# What is the general solution of the differential equation # dy/dx - 2y + a = 0 #?

##### 2 Answers

Use the separation of variables method.

#### Explanation:

Given:

Add

Multiply both sides by

Integrate both sides:

Multiply both sides by 2:

Use the exponential function on both sides:

The inverses on the left disappear:

Adding an arbitrary constant in the exponent is the same a multiplying by an arbitrary constant:

Add

# y = 1/2 a +Ce^(2x) #

#### Explanation:

First write the DE in standard form:

# dy/dx - 2y + a = 0 #

# :. dy/dx - 2y = - a # ... [1]

This is a First Order Linear non-homogeneous Ordinary Differential Equation of the form;

# dy/dx + P(x)y=Q(x) #

This is a standard form of a Differential Equation that can be solved by using an Integrating Factor:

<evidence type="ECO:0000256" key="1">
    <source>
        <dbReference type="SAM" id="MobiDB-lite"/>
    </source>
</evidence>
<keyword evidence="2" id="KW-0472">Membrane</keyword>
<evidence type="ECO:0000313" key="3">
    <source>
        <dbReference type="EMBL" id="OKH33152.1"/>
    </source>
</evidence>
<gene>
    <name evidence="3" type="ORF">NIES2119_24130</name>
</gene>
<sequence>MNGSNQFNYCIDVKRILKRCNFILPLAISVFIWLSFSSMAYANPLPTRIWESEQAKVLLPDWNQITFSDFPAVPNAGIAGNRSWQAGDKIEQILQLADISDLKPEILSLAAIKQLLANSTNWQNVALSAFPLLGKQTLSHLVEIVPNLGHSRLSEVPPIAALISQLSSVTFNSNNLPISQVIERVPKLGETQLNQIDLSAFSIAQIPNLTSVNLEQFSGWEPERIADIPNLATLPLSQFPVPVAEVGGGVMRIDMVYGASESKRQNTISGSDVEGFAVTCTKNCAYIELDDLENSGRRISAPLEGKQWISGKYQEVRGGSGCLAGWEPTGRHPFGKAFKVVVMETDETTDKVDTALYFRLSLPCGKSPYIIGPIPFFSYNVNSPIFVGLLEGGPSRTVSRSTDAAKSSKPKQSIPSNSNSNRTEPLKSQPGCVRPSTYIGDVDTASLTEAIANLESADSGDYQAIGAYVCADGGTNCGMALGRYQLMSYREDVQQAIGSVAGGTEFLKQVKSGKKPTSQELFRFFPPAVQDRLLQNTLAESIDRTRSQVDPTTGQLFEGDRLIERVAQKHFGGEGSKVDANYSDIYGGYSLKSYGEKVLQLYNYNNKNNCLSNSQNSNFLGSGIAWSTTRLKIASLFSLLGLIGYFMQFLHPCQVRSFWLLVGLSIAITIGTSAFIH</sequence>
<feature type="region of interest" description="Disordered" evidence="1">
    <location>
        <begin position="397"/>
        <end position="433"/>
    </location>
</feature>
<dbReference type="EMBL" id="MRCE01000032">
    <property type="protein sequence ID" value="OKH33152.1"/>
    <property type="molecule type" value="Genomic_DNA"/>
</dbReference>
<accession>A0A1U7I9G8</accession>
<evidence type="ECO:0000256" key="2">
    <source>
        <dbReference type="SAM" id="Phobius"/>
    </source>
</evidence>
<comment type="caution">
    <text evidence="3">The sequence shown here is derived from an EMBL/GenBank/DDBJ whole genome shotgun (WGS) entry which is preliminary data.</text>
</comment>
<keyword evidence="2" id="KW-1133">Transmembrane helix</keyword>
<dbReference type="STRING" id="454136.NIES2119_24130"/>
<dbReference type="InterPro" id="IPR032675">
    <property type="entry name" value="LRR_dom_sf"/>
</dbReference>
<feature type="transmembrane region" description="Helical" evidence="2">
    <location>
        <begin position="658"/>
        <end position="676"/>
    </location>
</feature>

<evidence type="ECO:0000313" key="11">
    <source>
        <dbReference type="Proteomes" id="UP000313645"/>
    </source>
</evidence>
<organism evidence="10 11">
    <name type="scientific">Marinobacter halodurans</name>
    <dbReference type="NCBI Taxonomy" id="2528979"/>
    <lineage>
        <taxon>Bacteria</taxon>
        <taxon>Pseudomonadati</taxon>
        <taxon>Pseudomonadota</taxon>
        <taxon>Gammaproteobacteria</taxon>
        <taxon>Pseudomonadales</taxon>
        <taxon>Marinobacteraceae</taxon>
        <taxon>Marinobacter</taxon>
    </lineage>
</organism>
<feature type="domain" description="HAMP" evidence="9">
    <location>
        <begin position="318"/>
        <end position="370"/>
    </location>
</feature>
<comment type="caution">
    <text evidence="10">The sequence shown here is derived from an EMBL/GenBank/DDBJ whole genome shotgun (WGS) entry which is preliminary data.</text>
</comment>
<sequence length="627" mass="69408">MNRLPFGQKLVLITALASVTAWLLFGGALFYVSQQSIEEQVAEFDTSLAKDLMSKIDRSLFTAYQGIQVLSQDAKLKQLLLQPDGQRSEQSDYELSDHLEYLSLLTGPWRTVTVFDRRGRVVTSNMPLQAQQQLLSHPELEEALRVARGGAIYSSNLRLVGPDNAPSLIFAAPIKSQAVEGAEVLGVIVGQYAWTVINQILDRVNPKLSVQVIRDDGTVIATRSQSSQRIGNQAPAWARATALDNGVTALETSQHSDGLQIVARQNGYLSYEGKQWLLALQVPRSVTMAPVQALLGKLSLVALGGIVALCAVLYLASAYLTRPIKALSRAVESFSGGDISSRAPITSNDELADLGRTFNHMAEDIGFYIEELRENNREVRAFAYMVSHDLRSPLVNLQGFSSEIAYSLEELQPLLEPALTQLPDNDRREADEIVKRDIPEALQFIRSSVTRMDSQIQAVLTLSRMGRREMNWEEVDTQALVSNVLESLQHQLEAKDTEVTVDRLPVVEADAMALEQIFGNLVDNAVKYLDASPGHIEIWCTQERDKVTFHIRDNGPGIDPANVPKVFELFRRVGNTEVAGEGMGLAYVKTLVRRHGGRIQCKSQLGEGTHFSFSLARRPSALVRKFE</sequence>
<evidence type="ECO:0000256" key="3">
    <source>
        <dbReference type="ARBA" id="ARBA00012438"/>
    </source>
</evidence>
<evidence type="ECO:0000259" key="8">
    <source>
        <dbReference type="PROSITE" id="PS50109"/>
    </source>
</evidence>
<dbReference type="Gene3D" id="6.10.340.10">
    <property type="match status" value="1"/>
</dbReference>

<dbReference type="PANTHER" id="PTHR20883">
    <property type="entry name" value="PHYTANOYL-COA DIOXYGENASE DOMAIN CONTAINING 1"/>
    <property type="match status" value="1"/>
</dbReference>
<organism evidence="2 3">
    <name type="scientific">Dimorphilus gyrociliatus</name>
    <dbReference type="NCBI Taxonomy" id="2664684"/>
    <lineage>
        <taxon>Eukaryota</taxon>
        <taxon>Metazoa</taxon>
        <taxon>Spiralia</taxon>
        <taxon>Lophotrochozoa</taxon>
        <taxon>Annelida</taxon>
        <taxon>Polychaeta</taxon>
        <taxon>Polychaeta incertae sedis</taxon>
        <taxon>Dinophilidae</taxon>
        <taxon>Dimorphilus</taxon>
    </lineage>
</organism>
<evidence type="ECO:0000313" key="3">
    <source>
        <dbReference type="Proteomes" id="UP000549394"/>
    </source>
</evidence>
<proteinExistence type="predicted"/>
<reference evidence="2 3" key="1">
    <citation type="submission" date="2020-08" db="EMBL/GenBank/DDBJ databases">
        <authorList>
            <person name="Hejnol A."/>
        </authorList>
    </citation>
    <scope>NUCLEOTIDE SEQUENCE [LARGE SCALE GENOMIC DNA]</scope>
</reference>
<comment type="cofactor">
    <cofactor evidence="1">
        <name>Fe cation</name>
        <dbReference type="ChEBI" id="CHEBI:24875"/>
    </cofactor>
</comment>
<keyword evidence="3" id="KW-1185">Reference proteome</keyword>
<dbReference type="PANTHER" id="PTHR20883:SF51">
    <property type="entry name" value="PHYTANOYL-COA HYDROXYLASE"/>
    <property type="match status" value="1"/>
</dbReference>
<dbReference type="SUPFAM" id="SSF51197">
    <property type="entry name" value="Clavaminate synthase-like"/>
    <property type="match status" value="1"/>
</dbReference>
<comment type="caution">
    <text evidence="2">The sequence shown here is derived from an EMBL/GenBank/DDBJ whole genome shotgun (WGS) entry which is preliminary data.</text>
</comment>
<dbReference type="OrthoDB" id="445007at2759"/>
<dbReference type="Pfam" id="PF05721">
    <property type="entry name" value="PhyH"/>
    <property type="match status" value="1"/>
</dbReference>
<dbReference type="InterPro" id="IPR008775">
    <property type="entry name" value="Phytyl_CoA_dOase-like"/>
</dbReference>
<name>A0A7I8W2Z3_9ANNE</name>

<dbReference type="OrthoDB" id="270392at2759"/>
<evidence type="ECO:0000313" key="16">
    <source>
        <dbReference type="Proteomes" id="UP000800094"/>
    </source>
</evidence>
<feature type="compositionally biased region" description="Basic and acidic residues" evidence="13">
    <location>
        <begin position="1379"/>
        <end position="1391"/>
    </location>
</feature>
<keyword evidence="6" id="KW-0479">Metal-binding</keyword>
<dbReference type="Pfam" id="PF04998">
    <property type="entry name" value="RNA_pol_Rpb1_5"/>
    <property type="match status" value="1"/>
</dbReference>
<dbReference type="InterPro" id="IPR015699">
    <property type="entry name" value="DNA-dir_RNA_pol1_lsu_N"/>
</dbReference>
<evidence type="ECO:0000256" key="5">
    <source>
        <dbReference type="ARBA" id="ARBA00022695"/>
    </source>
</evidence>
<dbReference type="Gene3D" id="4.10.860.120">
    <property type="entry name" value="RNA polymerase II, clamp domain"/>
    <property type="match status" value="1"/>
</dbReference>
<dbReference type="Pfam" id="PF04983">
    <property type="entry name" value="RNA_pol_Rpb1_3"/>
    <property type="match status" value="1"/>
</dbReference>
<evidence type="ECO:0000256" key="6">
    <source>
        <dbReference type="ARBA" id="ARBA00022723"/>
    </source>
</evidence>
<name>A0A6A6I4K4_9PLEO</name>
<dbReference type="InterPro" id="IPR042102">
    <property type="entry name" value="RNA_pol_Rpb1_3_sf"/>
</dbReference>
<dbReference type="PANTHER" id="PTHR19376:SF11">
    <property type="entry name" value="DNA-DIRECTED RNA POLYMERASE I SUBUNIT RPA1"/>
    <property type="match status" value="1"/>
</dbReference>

# I = e^(int P(x) dx)#

# \ \ = e^(int \ -2 \ dx)#

# \ \ = e^(-2x) #

And if we multiply the DE [1] by this Integrating Factor we will have a perfect product differential;

# dy/dx e^(-2x)- 2ye^(-2x) = - ae^(-2x) #

# d/dx(ye^(-2x)) = - ae^(-2x) #

This has converted our DE into a First Order separable DE which we can now just separate the variables to get;

# ye^(-2x) = int \ - ae^(-2x) \ dx #

Which we can easily integrate to get:

# ye^(-2x) = 1/2 ae^(-2x) +C #

# :. y = 1/2 a +Ce^(2x) #